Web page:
The Pavilion of Christian religions, a combined contribution of the Catholic and Protestant Churches for the EXPO 2000, is intended to be a contemplative counterpart to the vanity fair with architectural highlights: Simple in structure, reduced to a few materials, precise in detail, unmistakable in its appearance and spatial atmosphere. The architecture of the Pavilion is restricted to the clear presentation of the modular construction and its details. The modest and simple choice of materials, steel, glass, gravel and water, are “decorated“ with the addition of one large tree.
The surrounding cloister, 4 m wide and 6.80 m high, frames the overall complex and simultaneously functions as an exhibitions space. In the north the cloister comprises a voluminous hall 21 m square and 18 m high, with its roof supported by nine slender crossformed steel columns. This hall, its dignity and solemnity emphasized by lighting and strong verticality, can be approached directly from the main square as well as from several connections from the surrounding cloister. Spatial “enclaves“, 3.60 m high, deep and wide, are located in the transmission between “Christ Hall“ and the cloister as “Rooms of Silence“, where themes of Christianity and the Church are communicated to the visitor in a semantic interpretation. Staircases lead to the underground “crypt“. The walls are freely contoured with fair-faced concrete and three of the large crossformed steel columns are continued through from the expansive ceiling.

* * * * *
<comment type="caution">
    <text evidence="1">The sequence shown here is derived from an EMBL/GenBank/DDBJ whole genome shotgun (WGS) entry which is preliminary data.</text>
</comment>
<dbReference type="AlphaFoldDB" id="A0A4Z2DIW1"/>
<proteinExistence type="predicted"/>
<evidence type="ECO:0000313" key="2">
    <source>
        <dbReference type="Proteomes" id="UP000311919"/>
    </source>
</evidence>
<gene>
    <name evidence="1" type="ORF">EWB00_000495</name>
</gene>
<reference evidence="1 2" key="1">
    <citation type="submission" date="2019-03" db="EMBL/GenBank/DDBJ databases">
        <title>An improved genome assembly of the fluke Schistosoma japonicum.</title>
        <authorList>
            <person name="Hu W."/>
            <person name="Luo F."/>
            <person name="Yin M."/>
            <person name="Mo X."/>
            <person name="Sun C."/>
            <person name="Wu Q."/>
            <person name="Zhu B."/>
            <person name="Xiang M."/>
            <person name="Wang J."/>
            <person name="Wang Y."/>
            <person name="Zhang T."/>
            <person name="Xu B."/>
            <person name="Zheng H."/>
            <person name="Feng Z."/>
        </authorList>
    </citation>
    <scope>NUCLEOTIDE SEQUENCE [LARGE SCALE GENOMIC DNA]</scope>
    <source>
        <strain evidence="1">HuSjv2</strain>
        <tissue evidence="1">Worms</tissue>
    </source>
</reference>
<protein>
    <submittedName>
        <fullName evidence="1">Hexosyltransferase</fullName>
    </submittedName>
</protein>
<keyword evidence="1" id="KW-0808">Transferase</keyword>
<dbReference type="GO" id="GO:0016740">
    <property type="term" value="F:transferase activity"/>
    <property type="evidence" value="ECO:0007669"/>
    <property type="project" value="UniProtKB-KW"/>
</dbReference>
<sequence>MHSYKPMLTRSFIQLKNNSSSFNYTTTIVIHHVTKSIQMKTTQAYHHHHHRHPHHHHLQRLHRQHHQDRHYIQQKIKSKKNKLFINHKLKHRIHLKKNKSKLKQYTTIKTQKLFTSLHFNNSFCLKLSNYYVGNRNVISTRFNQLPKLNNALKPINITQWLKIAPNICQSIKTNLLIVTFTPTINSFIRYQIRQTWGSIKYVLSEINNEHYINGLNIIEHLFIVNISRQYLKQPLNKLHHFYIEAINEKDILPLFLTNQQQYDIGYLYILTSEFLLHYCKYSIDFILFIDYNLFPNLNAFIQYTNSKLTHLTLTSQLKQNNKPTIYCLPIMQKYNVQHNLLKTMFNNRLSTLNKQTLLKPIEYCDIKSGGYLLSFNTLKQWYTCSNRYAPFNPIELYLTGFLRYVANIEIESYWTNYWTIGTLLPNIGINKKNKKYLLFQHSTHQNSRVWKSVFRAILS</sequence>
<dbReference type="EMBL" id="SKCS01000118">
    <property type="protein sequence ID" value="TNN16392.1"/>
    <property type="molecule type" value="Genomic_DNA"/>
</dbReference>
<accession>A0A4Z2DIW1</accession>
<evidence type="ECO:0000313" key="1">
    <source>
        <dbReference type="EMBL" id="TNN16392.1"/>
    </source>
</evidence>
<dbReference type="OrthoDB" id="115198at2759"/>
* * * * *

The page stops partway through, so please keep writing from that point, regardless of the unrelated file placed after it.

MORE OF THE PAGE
The spatial atmosphere of all areas is created by a modulation of light. The “Christ Hall“ receives light from toplights centrally located above the column heads, emphasizing the vertical quality of the slender columns. The surrounding surfaces of thinly cut marble form a light-transmissive envelope, its lively colours creating a spatial atmosphere. In contrast to this the lighting emphasis in the “crypt“ is solemn: Thin light slots along the column axis and a surrounding strip of light in the floor create a focus, which emphasizes the character of concrete and renders a mystical intensity through the effects of shadows. The surrounding “cloister“ is equipped with a double glass facade, used as large-scale showcases. The space between is filled with various materials from nature and technology as part of the overall presentation. Depending on the respective content, the glass walls are more or less translucent or partially transparent.
The whole complex was dismantled after the EXPO in Hanover and reerected in a modified form in the Cistercian monastery in Volkenroda, Thüringen in 2001.